We are working to provide a community of, and for, interested product developers. Community feedback is encouraged. We'll do our best to find answers to your questions, give you tips, and get you going. To join our community, you must do the following:
1. If you are not a member of dev.java.net, click on the Register link in the upper right hand corner of this page to register your user name and create a Java.net user ID.
2. Click on the link below to join the Open MQ project.
Specify the role you are interested in and submit your request though at this time we are only accepting Observer members.
Be patient! You will receive an email when your request is approved.
3. To post comments about the product, how it is used, problems, etc. please write to email@example.com. We'll do our best to get you a response.
4. Joining the Open MQ project does not automatically subscribe you to the MQ mail list alias. If you want to receive announcements, or join in the conversation (or just monitor how others are getting along) you are welcome to join any mailing list on this page. We'd love to hear from you! You will find more community contribution options at this page.
If you are using the source code -- having problems with the build instructions, or just wondering why the code is written the way it is, send us a note on firstname.lastname@example.org.
Anyone, Open MQ project member or not, can contribute to the user community. You can do this by posting to the e-mail lists (email@example.com or firstname.lastname@example.org). We strongly encourage all members to join these alias lists, as well as the Open MQ Forum. These lists are moderated to reduce SPAM. If you are not a member of the alias, your message will be reviewed prior to posting. This is only to prevent unwanted SPAM e-mail.
These contributions are extremely valuable and help the development community make better decisions about what features are working well, and where we can focus our attention better.
Anyone can post any issues (bugs, product requests, Etc.) using issue tracker. To do this, click the Issue Tracker link on the navigation bar to the left.
In addition, you might be able to find answers to your questions by searching or browsing through the community feedback at the Java Message Queue forum. To Join this forum, you will need a separate Software Developer Network user ID. Once you have that ID, you can subscribe to the Open MQ forum, or any of several hundred technical and community forums that are hosted by Sun.
If you are interested in contributing some source-code, or anything that you would like to become part of the community release of Open MQ, please read further...
We welcome contributions, but, at this time we are not able to take direct contributions to the source code, via our on-line repository. We are happy to accept your contributions and request that all contributors complete the Oracle Contributor Agreement. This protects your rights as well as ours, and other users of this community project.
Before submitting anything, please contact us via the developer alias first so that we can give you further details about how to go about submitting your addition. If you are interested in this, we suggest you review the contributor details (see the section about code and samples) in the GlassFish Server Open Source Edition project for more details.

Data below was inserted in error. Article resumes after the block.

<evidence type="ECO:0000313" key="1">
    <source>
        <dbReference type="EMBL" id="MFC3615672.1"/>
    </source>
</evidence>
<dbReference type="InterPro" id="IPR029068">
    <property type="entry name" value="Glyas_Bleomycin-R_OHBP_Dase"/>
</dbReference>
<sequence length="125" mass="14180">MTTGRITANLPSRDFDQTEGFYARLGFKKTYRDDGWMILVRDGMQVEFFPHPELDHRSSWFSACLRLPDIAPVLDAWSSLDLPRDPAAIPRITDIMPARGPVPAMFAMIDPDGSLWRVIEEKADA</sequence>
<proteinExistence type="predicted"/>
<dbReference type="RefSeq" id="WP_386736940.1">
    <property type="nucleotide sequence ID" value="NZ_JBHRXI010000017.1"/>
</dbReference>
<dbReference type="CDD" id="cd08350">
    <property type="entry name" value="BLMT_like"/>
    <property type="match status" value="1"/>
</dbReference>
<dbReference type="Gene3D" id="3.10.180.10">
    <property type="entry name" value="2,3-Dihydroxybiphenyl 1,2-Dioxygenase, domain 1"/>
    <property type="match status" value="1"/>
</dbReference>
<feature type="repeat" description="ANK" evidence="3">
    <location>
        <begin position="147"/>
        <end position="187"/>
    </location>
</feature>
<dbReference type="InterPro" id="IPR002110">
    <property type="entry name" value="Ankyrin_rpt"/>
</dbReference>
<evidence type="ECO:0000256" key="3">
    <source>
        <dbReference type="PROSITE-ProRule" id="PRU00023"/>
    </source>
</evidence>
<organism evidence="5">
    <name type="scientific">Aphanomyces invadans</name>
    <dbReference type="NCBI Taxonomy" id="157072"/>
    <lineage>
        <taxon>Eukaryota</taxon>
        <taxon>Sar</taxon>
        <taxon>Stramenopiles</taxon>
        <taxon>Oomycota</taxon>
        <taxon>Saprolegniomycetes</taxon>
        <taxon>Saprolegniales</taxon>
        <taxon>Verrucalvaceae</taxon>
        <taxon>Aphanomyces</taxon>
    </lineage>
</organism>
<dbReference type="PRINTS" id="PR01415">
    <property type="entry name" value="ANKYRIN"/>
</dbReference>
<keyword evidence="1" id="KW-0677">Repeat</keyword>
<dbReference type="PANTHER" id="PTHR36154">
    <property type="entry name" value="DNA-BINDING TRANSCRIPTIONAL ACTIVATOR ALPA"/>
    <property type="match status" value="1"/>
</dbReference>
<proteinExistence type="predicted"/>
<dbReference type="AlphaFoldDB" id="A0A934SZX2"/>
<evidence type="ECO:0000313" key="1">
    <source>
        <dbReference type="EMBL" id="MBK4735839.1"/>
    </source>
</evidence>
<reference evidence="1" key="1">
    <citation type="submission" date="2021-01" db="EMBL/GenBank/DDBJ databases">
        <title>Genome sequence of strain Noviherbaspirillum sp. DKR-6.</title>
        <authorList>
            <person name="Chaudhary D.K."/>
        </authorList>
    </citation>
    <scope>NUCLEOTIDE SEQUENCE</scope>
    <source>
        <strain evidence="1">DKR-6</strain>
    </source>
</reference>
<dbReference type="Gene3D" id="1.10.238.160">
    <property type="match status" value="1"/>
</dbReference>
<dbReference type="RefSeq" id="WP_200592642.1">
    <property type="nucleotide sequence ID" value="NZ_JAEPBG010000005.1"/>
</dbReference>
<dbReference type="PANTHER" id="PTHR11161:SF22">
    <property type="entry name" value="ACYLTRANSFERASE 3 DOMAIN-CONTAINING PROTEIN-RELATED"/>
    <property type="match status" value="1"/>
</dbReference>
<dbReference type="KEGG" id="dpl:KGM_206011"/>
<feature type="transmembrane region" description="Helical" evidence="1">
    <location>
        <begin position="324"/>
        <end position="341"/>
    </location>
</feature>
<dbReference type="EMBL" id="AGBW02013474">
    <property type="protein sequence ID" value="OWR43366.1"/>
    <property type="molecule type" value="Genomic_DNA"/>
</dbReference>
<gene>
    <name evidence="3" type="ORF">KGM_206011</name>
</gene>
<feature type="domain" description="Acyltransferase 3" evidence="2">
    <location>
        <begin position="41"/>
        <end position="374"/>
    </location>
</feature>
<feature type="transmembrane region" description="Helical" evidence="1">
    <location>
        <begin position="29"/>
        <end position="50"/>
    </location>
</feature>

Since MQ is a rather complex product and, we have many customers who rely on continued reliability and compatibility, we have a rather prescriptive process for developing new features. I won't describe that completely here, but I will offer a couple of documents which can help you see what types of considerations we make, before implementing anything more elaborate than a bug-fix.
We generally try to describe what we are going to do, with the following documents. Have a look:
Onepager -- HTML
Functional Specification -- HTML -- In this document are links to existing submissions that are on-file with the Open Solaris ARC.
We use the "You are responsible for considering everything that's asked about, in these documents. You can exersize your good judgement and decide which sections are required and which can be ignored. " We assume anyone who'd want to make a contribution would do so in a professional and complete manner. Just because you don't fill in the section, doesn't mean you aren't responsible for knowing the answer.
In general, the Onepager is written first and then, we decide if the feature request / proposal should be implemented. If we decide to proceed, code development then gets underway (ok, it's not always this clean, but this is what we strive for). Once the feature is far enough along, and certainly before it's determined to be "feature complete," we create the Functional Specification. Between these two documents, it should be possible to schedule, monitor, and predict when the feature will be completed; it should be possible for a documentation writer to describe the feature (or, at least, interview the developer more effectively about what to write); and it should be possible to write Quality Engineering test development plans to ensure that the feature has been fully implemented and can be verified for some level of correctness.
We are interested in your contributions. We do think that many of our community users will find that using IssueTracker is just fine to meet their needs. For those who do want to make contributions, please join us on the email@example.com alias.